The Meaning of the Past: The Perception and Appreciation of History Among Dutch Genealogists

Kees Ribbens
Gerben J Westerhof
Cor van Halen

Abstract


Genealogy is a popular hobby in the Netherlands nowadays. This article presents findings from a survey of 192 members of the Dutch Genealogical Society. This research focuses on the meanings genealogists attach to the past and on the emotions and activities connected to this. Dutch genealogists associate past and history with positive matters. They perceive the past as a source of knowledge and as a beneficial contrast to the present. They show a specific interest in the period between 1500 and 1900, the respondent's place of residence and region, his or her family life and the life cycle. Most of the genealogists are looking for those sources of information that reinforce an emotional connectedness to the past. Their appreciation of historical knowledge shows the continuity that they experience between the present and the past. Nevertheless many genealogists clearly consider the past as different, as a contrast to the present. Judging by their own definitions of terms, genealogists have more interest for 'past' in the sense of what is close by and small-scale, and therefore almost directly accessible, than for 'history' in the sense of the authorized knowledge from the dominant historical canon. Genealogists are a diverse group. Particularly the level of education and the connectedness with the region and place of residence influence the way in which history is perceived. Gender seems to play only a limited role here. Genealogists with higher levels of education have a broader interest, particularly with respect to larger geographical areas and to topics concerning society at large. Education and a geographical separation with the family past seem to stimulate a stronger development of the traditional notion of historical consciousness in addition to an interest in family history.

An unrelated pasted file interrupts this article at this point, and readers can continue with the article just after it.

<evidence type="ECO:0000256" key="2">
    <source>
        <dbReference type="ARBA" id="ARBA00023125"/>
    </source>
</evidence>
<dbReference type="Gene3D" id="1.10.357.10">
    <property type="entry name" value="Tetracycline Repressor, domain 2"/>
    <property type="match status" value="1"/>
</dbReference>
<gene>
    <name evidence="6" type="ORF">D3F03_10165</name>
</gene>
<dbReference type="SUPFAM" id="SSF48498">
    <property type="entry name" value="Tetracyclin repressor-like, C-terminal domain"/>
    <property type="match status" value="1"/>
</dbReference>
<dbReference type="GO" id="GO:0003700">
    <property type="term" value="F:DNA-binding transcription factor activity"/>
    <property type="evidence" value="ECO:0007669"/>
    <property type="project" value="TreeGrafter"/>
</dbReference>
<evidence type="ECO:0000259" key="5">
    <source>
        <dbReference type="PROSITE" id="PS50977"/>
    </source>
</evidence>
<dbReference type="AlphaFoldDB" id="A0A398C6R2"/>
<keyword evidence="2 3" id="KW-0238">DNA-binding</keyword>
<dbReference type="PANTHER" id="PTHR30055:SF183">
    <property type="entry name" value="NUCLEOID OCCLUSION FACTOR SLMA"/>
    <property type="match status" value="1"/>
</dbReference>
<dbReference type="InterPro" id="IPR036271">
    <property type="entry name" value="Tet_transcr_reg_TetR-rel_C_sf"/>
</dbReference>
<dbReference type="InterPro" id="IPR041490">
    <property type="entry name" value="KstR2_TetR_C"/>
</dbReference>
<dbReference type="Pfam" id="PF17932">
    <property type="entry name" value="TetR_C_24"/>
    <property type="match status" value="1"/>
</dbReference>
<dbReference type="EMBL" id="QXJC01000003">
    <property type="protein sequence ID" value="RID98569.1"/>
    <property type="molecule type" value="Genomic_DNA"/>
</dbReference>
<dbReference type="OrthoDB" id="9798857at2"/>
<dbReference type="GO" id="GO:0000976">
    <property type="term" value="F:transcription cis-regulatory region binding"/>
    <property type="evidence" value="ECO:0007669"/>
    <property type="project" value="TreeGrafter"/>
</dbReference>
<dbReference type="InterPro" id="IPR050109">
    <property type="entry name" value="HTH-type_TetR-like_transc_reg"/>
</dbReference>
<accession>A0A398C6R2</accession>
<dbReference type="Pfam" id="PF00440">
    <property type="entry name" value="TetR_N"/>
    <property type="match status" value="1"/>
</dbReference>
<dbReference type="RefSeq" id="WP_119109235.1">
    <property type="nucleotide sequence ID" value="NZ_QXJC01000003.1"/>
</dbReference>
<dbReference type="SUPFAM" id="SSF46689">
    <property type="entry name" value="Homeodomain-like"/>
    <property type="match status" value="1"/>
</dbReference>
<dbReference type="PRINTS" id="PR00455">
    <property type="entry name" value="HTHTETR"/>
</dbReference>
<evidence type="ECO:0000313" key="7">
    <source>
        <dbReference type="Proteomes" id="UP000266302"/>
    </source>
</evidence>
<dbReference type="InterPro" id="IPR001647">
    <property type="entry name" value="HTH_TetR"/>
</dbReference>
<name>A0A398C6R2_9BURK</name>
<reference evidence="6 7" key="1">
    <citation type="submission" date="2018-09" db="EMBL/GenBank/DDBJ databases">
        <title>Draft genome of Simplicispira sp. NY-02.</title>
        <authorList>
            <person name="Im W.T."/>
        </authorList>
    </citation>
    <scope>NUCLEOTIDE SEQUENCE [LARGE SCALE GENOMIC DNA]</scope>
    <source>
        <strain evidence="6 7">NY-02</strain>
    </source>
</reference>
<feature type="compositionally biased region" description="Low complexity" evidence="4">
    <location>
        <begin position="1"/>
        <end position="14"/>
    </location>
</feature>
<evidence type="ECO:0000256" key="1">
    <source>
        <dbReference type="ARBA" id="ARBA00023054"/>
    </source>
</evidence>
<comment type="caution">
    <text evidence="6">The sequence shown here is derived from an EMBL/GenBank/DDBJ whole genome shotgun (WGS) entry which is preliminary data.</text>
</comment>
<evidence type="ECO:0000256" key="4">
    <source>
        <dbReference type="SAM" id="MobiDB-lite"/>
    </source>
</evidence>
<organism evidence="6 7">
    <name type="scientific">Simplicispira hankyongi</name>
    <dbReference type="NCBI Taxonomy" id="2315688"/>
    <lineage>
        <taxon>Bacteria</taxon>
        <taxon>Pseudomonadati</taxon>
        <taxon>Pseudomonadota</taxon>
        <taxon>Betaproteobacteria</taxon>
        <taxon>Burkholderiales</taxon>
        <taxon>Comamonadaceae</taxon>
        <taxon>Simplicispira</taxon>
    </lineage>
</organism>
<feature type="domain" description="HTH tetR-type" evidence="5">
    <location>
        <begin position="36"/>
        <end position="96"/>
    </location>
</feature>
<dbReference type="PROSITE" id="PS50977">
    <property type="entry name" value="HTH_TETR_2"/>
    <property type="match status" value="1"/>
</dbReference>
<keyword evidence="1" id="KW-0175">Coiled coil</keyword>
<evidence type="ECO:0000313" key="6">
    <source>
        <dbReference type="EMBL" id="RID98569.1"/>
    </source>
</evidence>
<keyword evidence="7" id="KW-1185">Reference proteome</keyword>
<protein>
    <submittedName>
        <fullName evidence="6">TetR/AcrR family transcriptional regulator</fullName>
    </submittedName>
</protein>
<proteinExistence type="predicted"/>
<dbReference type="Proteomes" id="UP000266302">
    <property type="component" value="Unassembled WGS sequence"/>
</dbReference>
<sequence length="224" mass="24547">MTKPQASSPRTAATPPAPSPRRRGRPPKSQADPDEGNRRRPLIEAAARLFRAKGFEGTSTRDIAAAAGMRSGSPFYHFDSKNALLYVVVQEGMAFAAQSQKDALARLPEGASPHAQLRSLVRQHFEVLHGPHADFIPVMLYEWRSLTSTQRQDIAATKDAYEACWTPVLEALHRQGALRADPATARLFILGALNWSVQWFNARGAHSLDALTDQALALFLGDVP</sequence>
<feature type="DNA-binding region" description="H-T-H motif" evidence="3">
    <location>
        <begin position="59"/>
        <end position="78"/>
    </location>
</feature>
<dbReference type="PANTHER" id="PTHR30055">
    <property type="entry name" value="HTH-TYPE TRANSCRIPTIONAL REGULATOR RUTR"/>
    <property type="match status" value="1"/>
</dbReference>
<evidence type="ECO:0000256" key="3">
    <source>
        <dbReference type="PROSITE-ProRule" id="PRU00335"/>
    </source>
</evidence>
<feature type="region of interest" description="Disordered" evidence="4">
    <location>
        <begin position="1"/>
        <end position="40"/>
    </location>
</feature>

Keywords


Genealogists; family history; popular historical culture; attitudes towards the past; perception of history; historical consciousness; survey research (the Netherlands)

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References


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DOI: http://dx.doi.org/10.5130/phrj.v12i0.205